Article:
Landmines: A Global Scourge
It is estimated that one out of every 236 people in
Cambodia is an amputee. This is a surprisingly low
figure, given that there are more landmines planted in
Cambodia than there are people (an estimated 10 million
mines and a population of 8.6 million).
Cambodia is just one of 64 countries around the world
littered with some 100 million anti-personnel landmines.
Hidden devices which lie in wait, these mines contain a
small amount of high explosives and are intended
primarily to maim. They cause 500 deaths or injuries per
week15,000 per year. The victims are overwhelmingly
civilians, rather than soldiers, and very often children.
Unlike other weapons, landmines continue killing and
maiming long after the war has ended.
Mines have been integral to military operations since
World War I. They are laid to channel opposing troops
into a specific area, to defend army flanks or a border
zone, or to prevent anti-tank mines from being disabled.
Many countries doctrine calls for careful mapping
and marking of minefields, and clearance upon completion
of the mission. But militaries have often failed to
remove their mines. Thus, World War I-era mines turn up
in Europe today, and millions of still-lethal mines left
from World War II are strewn across the North African
The U.N. estimates that 80,000 mines were cleared in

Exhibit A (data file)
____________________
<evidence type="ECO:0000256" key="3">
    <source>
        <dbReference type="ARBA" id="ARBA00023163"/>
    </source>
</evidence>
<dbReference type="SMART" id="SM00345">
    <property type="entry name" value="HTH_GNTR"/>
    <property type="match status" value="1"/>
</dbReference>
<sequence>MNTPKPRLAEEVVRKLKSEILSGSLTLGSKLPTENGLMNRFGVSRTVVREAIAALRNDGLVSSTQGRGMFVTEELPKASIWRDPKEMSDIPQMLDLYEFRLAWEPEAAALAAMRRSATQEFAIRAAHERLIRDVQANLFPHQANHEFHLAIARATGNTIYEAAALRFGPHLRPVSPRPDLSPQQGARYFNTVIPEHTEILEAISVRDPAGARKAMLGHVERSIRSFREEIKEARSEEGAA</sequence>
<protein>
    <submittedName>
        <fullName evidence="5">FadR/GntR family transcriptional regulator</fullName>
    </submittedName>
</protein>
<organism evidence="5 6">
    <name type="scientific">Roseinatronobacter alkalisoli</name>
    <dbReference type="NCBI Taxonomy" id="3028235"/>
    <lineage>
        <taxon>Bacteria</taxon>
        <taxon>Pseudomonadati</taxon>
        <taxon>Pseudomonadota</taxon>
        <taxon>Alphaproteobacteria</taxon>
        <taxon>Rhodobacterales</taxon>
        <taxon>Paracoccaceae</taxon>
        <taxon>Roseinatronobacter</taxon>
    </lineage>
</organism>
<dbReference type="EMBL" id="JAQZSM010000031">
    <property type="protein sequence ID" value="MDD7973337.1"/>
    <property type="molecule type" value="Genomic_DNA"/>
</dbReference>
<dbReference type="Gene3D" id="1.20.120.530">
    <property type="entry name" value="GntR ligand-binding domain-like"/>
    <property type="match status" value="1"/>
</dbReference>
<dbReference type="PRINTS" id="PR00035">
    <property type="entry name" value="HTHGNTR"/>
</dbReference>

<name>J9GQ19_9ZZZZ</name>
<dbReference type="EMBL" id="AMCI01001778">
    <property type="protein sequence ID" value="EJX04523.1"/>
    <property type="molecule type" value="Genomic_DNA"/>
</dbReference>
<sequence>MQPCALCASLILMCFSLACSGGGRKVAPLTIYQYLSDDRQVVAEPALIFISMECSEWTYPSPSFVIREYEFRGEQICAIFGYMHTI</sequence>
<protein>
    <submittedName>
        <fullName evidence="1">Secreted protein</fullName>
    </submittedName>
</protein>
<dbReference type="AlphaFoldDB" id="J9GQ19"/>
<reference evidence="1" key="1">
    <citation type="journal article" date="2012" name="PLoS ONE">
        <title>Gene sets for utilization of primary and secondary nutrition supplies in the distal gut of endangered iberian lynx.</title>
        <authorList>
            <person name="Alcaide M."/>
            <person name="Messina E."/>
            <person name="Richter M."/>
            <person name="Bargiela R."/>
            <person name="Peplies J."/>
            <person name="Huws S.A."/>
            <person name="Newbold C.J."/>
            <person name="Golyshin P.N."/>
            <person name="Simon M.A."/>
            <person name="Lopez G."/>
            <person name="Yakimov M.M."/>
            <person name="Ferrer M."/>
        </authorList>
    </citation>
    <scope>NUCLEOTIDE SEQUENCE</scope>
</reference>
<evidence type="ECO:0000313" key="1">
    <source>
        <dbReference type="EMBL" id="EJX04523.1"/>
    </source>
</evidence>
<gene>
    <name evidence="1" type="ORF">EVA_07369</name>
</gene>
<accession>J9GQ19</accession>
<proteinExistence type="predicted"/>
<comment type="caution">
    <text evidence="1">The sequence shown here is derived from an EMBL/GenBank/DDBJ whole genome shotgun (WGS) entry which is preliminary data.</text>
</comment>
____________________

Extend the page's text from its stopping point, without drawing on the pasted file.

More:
1993, but some 2.5 million new mines were sown, primarily
in civil wars. (Crude anti-personnel landmines can be
purchased for as little as $3; removing one mine costs
from $200-$1,000.) Over the past decade, both insurgents
and government forces have used mines as a cheap means of
controlling territory and the movement of civilians.
Landmines are often used to extort support from local
populations: if food or financial support is not
forthcoming, the location of mines is not revealed.
In addition to the enormous human toll, the social and
economic costs of mine fields are enormous. Farming,
commerce, development, travel and play are hindered where
landmines are present, as is the return of refugees.
Approximately 50 countries have produced and exported
anti-personnel mines. Some 350 different models are
currently available, and innovations in mine warfare
demonstrate a truly perverse application of technology.
Bounding fragmentation mines pop up before exploding, in
order to disperse shrapnel over widest possible area.
Mines with little or no metal content have been designed
to evade detection. Further impeding demining, some are
equipped with "anti-handling" devices,
exploding when an effort is made to disable the mine.
Most fiendishly, mines masquerading as toys have been
developed particularly to appeal to children.
The United States has pioneered in so-called
"safe mines," which contain a
self-destruct/self-deactivation mechanism. The mine blows
itself up after a set period, shortening the lifetime of
the mine, but not its lethality. Nor is a "safe
mine" able to discriminate between the footfall of a
soldier and a child.